Hole in the Ground, Gash in the Arm
During a great visit to Truckee, Jan and Tony were kind enough to drag me and my sea level lungs on a great mountain bike ride called "Hole in the Ground" which starts near Boreal ski area and climbs up towards great views of Castle Peak before descending through some great winding singletrack and classic Sierra Nevada forest. While waiting for me to huff and puff up the initial climb, Jan took some great pictures.
After enjoying the nice views and snapping some photos, we began the descent.
It started out well, with fun, twisty turns through the rocks and trees. Tony took the lead and I waited a little bit to make sure Jan and Keani were still with us. With a bit of space between us, we weaved our way down the trail to where it started to flatten out. I caught up to Tony and we both stopped to wait. Suddenly Tony said "Jan just ate some dirt." I didn't see the crash, and was expecting just a typical over-the-bars episode that we would all laugh about. I yelled up the obligatory "Are you OK," and knew things had taken a turn for the serious when Jan replied "No!" We got up to Jan quickly and Tony, the consummate guide, immediately went into rescue mode. Jan had an ugly gash on his arm which ran from just above his wrist to just below his elbow. I had some tape and a bandanna, so we taped him and wrapped him up good. Jan's a tough guy, and he, of course, handled it all very well. He wanted to just get up and go, after suggesting that we take a few pictures, of course!
We decided that Tony would ride out and get the car while Jan and I walked out. Tony took off and Jan and I started up the hill. It was a long walk, but at least Jan and I got a chance to chat and catch up on the way up the hill! When we reached the top, we discovered that Tony had generously left us his Camelbak and an already opened pack of chocolate Gu (Jan's favorite). What we didn't realize was that the Camelbak was a clever message designed to tell us to take a side trail that would lead more directly to the road. Oblivious, Jan and I picked up the Camelbak and walked onward.
Once we reached the summit, Jan decided to try to ride, despite the fact that he could only squeeze his front brake. We worked our way down the mountain and finally hooked up with Tony, who had tried to pick us up at the alternative entrance that his Camelbak message indicated.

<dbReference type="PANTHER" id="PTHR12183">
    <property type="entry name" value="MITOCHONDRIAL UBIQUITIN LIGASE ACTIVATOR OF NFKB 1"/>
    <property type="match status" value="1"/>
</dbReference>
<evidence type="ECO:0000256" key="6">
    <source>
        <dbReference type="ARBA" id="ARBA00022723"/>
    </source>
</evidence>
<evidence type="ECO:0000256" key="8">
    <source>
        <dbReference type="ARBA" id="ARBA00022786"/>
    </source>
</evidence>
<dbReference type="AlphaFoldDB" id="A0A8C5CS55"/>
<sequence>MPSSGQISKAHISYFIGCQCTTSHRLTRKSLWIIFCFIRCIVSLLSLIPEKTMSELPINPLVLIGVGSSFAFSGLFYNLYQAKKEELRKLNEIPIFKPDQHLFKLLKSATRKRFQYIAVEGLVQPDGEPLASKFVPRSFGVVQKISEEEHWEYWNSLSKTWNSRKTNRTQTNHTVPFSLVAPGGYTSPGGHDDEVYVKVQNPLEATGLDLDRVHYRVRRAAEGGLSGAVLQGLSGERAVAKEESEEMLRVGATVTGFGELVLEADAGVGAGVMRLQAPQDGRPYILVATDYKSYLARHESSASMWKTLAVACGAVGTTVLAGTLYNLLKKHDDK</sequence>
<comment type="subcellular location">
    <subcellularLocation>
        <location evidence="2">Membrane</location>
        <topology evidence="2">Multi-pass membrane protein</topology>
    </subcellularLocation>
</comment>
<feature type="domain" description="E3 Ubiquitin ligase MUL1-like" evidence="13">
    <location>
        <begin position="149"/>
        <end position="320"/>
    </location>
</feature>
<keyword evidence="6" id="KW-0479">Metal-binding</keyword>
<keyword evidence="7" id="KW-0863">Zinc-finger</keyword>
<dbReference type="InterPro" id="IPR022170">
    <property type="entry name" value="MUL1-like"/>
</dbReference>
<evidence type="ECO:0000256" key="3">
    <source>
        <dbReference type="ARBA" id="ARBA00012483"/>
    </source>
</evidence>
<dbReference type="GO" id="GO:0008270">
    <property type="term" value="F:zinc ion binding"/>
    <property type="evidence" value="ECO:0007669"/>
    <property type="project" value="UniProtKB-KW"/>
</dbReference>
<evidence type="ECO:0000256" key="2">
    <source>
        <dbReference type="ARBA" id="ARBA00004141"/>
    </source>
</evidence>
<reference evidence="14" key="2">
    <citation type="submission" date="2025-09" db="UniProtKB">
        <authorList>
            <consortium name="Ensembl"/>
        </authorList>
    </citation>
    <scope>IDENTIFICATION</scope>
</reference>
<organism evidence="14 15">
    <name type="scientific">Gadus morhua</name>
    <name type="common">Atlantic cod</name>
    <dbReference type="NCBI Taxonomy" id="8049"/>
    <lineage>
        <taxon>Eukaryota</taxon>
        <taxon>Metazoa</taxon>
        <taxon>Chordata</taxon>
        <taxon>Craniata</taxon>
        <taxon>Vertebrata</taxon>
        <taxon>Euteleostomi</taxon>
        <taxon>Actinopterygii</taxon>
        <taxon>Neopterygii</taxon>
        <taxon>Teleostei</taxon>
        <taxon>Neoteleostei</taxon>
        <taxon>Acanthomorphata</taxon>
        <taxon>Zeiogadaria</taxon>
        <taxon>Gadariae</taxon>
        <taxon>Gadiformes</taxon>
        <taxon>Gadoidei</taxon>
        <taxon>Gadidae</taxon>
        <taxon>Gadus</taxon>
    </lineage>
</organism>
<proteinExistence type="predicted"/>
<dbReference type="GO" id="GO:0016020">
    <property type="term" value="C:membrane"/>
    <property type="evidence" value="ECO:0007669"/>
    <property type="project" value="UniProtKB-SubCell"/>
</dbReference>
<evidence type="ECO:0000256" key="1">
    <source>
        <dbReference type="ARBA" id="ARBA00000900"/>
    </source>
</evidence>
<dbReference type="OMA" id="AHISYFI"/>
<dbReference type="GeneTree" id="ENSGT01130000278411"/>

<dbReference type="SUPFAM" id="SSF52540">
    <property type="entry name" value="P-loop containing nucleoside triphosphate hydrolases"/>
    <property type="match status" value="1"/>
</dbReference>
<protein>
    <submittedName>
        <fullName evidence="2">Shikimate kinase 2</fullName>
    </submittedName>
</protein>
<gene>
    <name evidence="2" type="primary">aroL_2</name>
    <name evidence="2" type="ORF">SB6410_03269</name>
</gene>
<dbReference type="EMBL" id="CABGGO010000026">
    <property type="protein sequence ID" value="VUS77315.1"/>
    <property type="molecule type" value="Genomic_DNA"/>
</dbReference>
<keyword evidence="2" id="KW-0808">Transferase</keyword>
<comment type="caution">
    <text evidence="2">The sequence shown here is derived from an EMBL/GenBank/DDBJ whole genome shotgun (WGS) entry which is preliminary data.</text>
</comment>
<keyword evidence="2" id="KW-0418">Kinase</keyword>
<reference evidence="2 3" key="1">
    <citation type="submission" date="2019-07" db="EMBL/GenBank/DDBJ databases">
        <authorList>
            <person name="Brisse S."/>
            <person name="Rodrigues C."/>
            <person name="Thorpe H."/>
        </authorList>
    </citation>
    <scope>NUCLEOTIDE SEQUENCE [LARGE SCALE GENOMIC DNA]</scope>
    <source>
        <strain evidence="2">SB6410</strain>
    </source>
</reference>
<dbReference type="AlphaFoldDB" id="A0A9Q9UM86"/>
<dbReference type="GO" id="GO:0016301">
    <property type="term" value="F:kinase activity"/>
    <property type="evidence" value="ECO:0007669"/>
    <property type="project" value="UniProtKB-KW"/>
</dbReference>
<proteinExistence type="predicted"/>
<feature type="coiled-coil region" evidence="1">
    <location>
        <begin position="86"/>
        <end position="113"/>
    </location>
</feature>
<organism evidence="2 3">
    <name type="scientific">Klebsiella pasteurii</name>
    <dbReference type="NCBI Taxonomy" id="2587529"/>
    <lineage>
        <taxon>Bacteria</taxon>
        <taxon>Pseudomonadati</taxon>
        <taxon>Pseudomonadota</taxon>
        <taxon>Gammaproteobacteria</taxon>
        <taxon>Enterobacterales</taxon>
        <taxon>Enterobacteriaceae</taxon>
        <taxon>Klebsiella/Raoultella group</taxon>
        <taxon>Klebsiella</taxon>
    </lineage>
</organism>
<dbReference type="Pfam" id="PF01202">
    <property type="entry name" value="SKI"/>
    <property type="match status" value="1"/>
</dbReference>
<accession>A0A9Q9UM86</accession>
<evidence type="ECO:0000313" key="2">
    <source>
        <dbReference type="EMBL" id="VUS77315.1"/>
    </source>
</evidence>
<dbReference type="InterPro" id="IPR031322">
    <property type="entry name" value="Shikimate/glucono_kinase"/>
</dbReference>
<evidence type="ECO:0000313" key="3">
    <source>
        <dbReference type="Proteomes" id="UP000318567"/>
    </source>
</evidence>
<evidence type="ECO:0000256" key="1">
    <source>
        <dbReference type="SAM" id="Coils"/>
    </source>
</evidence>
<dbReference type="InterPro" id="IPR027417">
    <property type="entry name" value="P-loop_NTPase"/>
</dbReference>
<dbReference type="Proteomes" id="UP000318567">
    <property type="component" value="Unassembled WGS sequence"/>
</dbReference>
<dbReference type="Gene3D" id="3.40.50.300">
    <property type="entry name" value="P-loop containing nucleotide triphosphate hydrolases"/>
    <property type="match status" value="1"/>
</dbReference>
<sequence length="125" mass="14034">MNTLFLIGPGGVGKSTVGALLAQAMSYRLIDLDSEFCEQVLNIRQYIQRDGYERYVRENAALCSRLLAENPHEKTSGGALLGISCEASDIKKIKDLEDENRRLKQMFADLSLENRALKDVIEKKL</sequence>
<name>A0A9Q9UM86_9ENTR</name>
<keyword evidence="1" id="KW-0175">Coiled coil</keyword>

We drove to the hospital in Truckee where a good time was had by all. Tony had fun joking with the nurses and impressing them with his extensive medical vocabulary, and Jan kept his good humor the whole time.
After we got all checked in, nurse Jeff showed us into the ER and started to unwrap Jan's wound. We had missed the opportunity to take some photos before we wrapped his arm the first time, so I was ready with the camera. Nurse Jeff was a good guy who seemed to share our sense of humor (at one point he said "Well, I've certainly seen more adipose tissue than that on an arm!" By that point Jan was in serious pain, so we had to assure him that it was a compliment, not an insult.)
Finally, the gaping wound is revealed:
It was certainly a pretty impressive gash- fat globules, nicked fascia and all!
After Jeff did the initial unwrapping and wound check, Jan's doctor showed up. We weren't quite as lucky with the doc as we were with the nurse, although Jan was more forgiving of her stuffiness than Tony or me. She told us Jan would need an x-ray to make sure nothing was broken, and they took him off to get that done. I snapped a few last pictures before the doc announced that I was no longer welcome in the ER: "I'm going to sew him up, and you're going out to the waiting room!"
I asked if I could stay if I put the camera away, and she still said "No!" After a few more minutes while she worked on another patient, I took one more try at avoiding banishment, mustering up my most conciliatory tone. She finally caved in, warning me that "You sit in this chair, and if you stand up once, you're gone!"
As the wound-cleaning and stitching began, the light was perfect for some great medical textbook photos, but we weren't going to push our luck with the testy doctor...
The cleaning and stitching took about an hour, and in spite of the local anaesthetic, it was often excruciating for Jan. I got quite the show, alternating between watching the doctor use a pair of forceps to lift up Jan's skin and scrub underneath it with a gauze pad, and seeing the various shades of color and paleness that Jan's face is capable of. We tried to hold a conversation to keep him distracted, but we were both distracted by all that skin lifting and gauze scrubbing!
Finally Jan was all stitched up and ready to go: 32 stitches in all.
We headed home to a delicious pizza dinner prepared by Lisa and had fun reviewing the various carnage photos on the digital camera.
We had to work hard to convince Jan not to climb with us at Donner the next day, but he seems content to limit his exercise to vigorous mouse work, for now.
All in all, it was quite an adventure, and everything worked out alright. Jan was unlucky enough to land on the most jagged, sharpest rock in the Sierras, but lucky enough not to have gone any deeper and cut one of the underlying arteries.
And after experiencing another "epic" with Jan, I can only say that I consider myself lucky to have great friends like Jan and Tony who I would trust with my life and know that they would always be there to take care of me, and laugh about it afterwards, or during: Thanks guys!
To see more photos of the ride and the wound, click here.